Thanks, Mark

    • Jeb July 22, 2012, 4:11 pm

      Hey Mark,
      Very nice, glad you found it on your own. Would have been happy to help of course, but I’ve always found figuring things out myself to be most helpful. Cheers, and thanks for the comment, much appreciated. :)

  • Mark July 22, 2012, 7:13 pm

    Hey Jeb,
    I just wanted to let you know that this information you’ve provided has given me a good run
    for my site today! You’re absolutely right, that working it out on your own gets the most benefit, but with that said, I am really thankful for what you’ve shared here!

    oh yeah, and..
    I especially like how you are using eStore (sidebar) and how you present your services. Your site is very cool!

    • Jeb July 23, 2012, 8:48 am

      Hey Mark,
      I’m glad it’s been helpful to you sir, that’s the goal. :) Thanks for taking the time to say so, and good luck with your site.

  • Stephen Cobb September 2, 2012, 2:49 pm

    Excellent tutorial sir!

    I was actually looking at how to style all my widget headings [h3] at once, but this was very helpful. And now I can style each one differently if I want.

    Much appreciated…Stephen

    • Jeb September 2, 2012, 8:09 pm

      Great Stephen, so, did you figure out how to do it for all of them also? So you don’t have to do it individually if you don’t want to? If not, let me know. Thanks for the comment. Cheers…

  • Jana September 3, 2012, 3:20 pm

    Thanks, this is a great tutorial! But I’m actually wondering how to style all the widgets at once. Is there any chace you could make a tutorial for that?

    • Jeb September 8, 2012, 10:18 am

      Hey Jana,
      Thanks for the email. My schedule has tightened up a bit lately, but tell me exactly what you want to accomplish and maybe I can help. So for example, do you want ALL widget titles to be bold and centered? Or something like that? Let me know…

  • Brad September 28, 2012, 8:35 am


    Thanks for the article. I have spent way too much time trying to figure this out. However, I am still having problems getting it to work. I am trying to center the text over my e-mail subscription box at the top of my sidebar.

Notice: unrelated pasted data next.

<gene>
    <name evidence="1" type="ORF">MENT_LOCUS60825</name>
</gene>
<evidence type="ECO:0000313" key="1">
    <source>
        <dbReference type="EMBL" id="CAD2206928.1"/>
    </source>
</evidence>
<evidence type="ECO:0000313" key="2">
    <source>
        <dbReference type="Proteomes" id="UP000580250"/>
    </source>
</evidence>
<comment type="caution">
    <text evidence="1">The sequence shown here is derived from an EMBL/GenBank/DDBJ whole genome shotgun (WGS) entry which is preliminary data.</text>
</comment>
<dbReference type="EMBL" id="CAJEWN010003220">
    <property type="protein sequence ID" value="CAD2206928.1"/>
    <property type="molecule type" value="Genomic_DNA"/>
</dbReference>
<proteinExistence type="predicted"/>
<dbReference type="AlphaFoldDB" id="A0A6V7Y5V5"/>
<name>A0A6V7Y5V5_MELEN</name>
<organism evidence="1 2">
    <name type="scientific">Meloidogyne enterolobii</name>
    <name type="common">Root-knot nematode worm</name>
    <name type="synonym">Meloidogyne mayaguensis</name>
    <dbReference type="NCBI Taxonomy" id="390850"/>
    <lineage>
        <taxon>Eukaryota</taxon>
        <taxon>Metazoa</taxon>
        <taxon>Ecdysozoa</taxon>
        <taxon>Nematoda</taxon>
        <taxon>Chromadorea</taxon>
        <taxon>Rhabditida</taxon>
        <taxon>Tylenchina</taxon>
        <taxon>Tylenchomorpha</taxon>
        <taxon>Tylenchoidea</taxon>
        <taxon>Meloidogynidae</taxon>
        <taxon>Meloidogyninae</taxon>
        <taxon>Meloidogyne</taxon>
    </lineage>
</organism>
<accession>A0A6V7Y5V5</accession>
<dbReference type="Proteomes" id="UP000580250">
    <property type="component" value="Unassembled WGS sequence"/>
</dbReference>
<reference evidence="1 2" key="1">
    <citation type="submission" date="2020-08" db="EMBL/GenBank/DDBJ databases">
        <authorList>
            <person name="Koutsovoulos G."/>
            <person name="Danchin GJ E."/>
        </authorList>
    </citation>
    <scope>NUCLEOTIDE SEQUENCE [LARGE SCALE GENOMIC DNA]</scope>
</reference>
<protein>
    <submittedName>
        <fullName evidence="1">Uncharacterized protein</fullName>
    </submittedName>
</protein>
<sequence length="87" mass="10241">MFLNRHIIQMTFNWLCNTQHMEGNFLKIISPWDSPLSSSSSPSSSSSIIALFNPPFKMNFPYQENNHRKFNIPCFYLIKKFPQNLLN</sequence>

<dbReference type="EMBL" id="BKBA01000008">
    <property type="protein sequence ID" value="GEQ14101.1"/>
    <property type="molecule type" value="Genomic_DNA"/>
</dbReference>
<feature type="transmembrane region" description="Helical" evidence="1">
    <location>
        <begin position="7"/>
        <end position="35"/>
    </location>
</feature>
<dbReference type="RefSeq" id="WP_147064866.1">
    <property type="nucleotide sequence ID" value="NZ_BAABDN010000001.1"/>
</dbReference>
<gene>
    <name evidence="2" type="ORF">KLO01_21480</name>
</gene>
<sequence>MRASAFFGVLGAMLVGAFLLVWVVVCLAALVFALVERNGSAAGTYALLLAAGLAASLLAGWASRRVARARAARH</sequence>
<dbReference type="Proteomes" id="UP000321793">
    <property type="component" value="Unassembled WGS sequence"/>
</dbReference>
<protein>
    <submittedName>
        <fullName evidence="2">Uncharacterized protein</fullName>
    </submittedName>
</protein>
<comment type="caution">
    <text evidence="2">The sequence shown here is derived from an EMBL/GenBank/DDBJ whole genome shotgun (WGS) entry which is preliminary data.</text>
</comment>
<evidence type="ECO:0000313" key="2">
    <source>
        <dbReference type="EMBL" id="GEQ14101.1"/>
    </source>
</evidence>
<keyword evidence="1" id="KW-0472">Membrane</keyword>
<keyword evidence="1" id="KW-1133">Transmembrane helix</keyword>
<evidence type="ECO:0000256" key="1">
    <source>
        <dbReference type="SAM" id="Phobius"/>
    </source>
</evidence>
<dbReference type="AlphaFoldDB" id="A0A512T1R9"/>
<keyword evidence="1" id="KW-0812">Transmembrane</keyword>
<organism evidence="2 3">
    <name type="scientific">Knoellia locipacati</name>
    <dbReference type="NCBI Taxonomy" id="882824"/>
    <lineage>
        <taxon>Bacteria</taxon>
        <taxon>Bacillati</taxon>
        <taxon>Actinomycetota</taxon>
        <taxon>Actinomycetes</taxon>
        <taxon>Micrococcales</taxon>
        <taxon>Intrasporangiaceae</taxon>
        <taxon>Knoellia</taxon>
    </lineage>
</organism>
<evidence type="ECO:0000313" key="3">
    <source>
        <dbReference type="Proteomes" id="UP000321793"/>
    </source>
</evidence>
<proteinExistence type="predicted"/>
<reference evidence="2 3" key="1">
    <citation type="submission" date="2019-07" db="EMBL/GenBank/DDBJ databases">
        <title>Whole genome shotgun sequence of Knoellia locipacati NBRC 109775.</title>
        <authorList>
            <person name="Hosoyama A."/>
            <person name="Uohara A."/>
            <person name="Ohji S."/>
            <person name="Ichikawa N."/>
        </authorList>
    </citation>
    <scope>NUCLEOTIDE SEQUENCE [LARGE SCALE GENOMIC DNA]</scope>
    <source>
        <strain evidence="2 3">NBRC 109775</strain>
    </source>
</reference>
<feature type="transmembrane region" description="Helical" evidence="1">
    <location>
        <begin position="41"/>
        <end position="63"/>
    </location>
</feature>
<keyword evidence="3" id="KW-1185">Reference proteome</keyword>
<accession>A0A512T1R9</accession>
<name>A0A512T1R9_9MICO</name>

My firebug says:

    * * * * Don’t Miss a Single Deal! * * * * Get CRUISING AWAITS Delivered to Your E-mail Box!

    I pasted the following in my custom.css:
    .custom #text-2 .widget {
    However, it still is not changing. Any suggestions>


    • Jeb September 29, 2012, 6:53 am

      Hey Brad,
      So, there’s just one thing you’re missing. That text that starts with “Don’t Miss a Single…” – that’s a heading, an H3 heading, to be exact. Which means you’ve either put it as the title of your widget (widget titles are, by default, designated as H3 headings), or in the body/edit box of your widget, you manually placed it inside an H3 tag, by putting an h3 before it and an /h3 after it (NOTE: there should be a < and a > on either side of both the h3 and the /h3, but if I put them in here, it won’t actually show you the text of that tag, it will just execute it, and the ‘before it and an’ will just be made an H3 heading because that text would then be bracketed by actual, functioning H3 tags, if that makes sense).

      So, what that means is that the code you have in there right now is ONLY affecting the main body of your widget, and not the H3 heading. So to get it to affect the H3 heading, you just make one small tweak:

      .custom #text-2.widget h3 {

      That should let you customize the heading with whatever css you like, including centering it (text-align:center;). Please let me know if you have any other questions. Cheers…

  • Brad September 28, 2012, 10:05 am

    My firebug says:

    * * * * Don’t Miss a Single Deal! * * * * Get CRUISING AWAITS Delivered to Your E-mail Box!

    It did not copy correctly in my previous post…sorry!

    Thanks again!

  • Connor Gallagher February 5, 2013, 6:15 am

    Great stuff!

    I was looking for advice on how to edit the fonts in my Thesis 1.8.5 sidebar widgets, but in actual fact the advice you provided here was much more extensive than what I was initially looking for and enabled me to make even more customizations.

    So thanks a lot Jeb. I’ve bookmarked your site and will definitely be revisiting whenever I need some how-to articles on customizing Thesis.

    Kind regards,

    Connor :-)

    • Jeb February 16, 2013, 9:45 am

      Hey Connor,
      I’m really glad it worked well for you. That’s the goal. 😉 Thanks for the nice comment. Cheers!

  • Hannah May 19, 2013, 4:07 am

    Thanks. Firebug rules!

  • aries August 29, 2013, 11:30 am

    Excellent tutorial..
    Please tell me, how to change font sidebar hover to bold..?
    Thanks before..

    • Jeb August 30, 2013, 10:40 am

      Hi Aries…
      Which part, exactly, are you trying to bold on hover? Heading? Or what? Thanks…